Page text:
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Intel introduces 3D transistors at 22nm


Intel's has announced a breakthrough it has been keeping a secret for the coming 22nm node. Besides having shrunk the gate width it has also redesigned the transistor. Intel says it has added one more dimension to the design and been working on this over a decade - but what does it mean?

Shrinking a processor or any circuit really comes with many advantages; lower production costs, lower power consumption and better performance. The disadvantages are more expensive technologies and equipment, and the current leakage increase with every node. Intel's 3D transistor is the answer to this, or as Intel says; it has added the third dimention to the transistor.

When Intel started the development of 22nm it realized quickly that using flat transistors wasn't an option since it couldn't get the results it was hoping for. The solution was the 3D transistor, which is old technology that has never been implemented in practice, due to the difficulties of implementing it. First we will look at this and discuss how it works briefly.

A transistor can either be On or Off and when it is On you want as many electrons as possible to pass through and when Off as few as possible. A transistor can turn Off and On billions of times per second. A processor overclocked to 4 GHz have transistors switching state 4 billion times per second!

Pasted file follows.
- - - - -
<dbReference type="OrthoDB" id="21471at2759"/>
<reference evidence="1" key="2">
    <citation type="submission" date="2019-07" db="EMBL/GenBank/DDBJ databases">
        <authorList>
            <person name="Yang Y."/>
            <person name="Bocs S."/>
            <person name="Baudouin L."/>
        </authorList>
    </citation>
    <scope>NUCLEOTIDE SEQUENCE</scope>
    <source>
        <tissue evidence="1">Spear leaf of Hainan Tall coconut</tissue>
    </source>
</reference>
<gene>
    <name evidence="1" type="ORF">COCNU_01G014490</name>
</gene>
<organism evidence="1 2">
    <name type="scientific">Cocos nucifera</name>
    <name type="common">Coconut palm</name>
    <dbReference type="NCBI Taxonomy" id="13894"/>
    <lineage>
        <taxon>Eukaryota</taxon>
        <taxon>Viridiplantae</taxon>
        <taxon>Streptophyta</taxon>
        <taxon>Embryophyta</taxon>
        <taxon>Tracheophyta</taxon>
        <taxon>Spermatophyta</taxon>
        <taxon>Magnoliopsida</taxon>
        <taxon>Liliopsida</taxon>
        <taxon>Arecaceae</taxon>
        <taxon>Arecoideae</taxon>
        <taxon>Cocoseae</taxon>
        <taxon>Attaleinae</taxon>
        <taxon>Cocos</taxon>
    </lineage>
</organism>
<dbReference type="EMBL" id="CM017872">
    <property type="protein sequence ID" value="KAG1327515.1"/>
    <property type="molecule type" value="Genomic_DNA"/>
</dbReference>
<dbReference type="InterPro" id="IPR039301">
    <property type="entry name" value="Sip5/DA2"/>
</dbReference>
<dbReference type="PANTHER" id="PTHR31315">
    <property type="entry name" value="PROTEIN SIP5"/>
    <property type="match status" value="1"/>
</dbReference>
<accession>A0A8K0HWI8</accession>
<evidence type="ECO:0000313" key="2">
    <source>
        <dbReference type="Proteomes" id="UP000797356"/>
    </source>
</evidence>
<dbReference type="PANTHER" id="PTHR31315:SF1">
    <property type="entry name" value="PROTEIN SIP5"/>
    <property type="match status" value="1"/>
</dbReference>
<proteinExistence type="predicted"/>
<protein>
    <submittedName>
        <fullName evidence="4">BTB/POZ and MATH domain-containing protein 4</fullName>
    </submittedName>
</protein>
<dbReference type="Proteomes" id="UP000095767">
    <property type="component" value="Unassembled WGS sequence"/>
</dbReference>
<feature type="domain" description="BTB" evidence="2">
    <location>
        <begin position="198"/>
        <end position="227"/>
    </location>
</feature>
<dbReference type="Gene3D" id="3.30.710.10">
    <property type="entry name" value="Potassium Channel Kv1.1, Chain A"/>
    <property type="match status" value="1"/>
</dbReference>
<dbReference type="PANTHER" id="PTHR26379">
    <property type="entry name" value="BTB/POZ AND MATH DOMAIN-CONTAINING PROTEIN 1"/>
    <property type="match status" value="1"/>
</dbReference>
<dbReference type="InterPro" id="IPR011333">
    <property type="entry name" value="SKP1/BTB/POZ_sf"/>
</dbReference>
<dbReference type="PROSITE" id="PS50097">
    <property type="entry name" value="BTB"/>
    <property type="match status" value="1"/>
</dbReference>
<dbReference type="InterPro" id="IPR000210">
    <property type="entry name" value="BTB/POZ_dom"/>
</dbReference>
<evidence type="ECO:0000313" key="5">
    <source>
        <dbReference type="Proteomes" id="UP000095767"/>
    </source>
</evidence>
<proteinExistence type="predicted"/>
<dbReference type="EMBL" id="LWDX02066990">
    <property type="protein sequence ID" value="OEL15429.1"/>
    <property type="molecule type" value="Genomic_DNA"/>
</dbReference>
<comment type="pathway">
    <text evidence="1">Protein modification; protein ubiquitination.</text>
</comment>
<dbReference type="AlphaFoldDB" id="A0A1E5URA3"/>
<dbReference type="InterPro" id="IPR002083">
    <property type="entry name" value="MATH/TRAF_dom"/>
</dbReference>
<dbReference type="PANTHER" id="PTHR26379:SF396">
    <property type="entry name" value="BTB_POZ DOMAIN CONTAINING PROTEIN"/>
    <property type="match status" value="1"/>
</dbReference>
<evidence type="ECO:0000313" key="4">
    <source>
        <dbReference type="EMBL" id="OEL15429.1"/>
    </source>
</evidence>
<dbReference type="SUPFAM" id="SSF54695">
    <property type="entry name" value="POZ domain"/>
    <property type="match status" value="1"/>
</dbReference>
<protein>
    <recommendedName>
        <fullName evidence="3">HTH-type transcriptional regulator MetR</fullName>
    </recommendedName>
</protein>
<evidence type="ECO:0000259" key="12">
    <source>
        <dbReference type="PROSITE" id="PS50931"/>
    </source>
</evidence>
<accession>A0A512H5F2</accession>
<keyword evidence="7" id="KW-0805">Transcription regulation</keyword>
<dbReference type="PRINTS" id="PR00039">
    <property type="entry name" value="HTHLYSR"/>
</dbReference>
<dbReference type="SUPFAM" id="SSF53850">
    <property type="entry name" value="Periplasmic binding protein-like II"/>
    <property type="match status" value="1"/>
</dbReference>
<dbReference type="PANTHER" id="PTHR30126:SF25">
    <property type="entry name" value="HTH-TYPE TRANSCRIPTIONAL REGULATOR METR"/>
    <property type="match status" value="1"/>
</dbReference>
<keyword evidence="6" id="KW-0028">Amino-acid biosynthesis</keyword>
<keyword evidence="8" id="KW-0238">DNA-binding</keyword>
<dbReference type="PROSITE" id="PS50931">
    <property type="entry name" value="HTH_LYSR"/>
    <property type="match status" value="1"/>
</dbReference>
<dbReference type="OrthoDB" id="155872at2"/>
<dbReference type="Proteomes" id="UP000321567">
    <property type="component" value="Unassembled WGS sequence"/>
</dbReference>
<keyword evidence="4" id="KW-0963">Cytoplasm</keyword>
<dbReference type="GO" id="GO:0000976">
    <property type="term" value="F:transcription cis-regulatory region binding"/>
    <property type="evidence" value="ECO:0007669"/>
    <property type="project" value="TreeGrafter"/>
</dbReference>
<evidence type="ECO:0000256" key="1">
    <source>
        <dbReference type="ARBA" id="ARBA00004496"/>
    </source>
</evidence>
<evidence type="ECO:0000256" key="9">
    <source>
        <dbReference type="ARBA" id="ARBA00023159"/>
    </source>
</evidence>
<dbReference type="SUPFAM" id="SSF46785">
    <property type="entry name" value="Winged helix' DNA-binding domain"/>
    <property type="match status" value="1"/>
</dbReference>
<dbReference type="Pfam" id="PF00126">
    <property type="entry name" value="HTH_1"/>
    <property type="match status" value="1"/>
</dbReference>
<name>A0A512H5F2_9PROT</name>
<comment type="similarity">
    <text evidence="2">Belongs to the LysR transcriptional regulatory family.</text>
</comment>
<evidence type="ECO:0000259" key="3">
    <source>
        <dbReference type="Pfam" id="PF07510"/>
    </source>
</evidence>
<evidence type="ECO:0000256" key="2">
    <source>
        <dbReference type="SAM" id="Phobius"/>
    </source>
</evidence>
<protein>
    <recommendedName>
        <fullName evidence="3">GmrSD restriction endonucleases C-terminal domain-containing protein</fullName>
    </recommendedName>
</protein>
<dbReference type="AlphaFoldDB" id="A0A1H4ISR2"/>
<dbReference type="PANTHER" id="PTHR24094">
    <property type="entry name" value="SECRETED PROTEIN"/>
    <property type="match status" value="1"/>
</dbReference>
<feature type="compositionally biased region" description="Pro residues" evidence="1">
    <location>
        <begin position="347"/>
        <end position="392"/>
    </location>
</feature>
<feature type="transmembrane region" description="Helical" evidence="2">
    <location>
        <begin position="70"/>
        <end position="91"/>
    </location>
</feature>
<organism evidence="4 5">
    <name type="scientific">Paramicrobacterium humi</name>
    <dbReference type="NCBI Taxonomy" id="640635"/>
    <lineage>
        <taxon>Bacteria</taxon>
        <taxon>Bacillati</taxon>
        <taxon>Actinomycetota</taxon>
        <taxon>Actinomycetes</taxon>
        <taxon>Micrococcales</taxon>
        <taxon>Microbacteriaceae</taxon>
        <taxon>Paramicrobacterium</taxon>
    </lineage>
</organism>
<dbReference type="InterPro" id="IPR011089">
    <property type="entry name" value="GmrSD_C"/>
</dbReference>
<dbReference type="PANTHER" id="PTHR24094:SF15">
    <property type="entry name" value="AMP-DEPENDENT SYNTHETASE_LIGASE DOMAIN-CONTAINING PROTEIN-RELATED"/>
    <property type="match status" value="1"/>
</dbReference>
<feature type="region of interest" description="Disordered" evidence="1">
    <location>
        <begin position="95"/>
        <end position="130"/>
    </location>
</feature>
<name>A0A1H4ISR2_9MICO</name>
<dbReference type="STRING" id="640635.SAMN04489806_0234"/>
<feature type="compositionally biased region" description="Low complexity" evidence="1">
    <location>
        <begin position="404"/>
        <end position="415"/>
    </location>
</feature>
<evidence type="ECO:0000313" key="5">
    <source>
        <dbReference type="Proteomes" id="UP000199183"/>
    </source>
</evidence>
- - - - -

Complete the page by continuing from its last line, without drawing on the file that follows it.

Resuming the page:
As we mentioned above the leakage increase when gates become smaller, which simply means the electrons do what they please instead of doing what they are told, which leads to increased power consumption and heat emissions. This is a problem that is becoming bigger and bigger with every step and to remedy this we have many technologies like Bulk, Silicon-on-Insulator (SOI), Low-K, High-K (HK), Metal Gate (MG) to mention the best known. This time Intel decided to use the 3D transistor.


Illustration of 32nm plane transistor (left) vs. 22nm 3D transistor (right)

The 3D transistor turns the flow of electrons Off and On from three directions, illustrated by the picture above. This change resulted in 50% lower power consumption and 37% better performance with lower voltage, simply put better performance/watt. The first processors using the new manufacturing process are code-named Ivy Bridge and is in the lab. They offer a short presentation of the new processors that is slated for arrival in early 2012.

Intel's Ivy Bridge architecture is planned to launch in the first half of 2012 to replace the mid-range platform Sandy Bridge. The processors from the Ivy Bridge family using the same base architecture as Sandy Bridge, but beside a new and more efficient transistor technology the new chips are expected to bring improved graphics and second generation Intel Quick Sync technology.

Source: Intel

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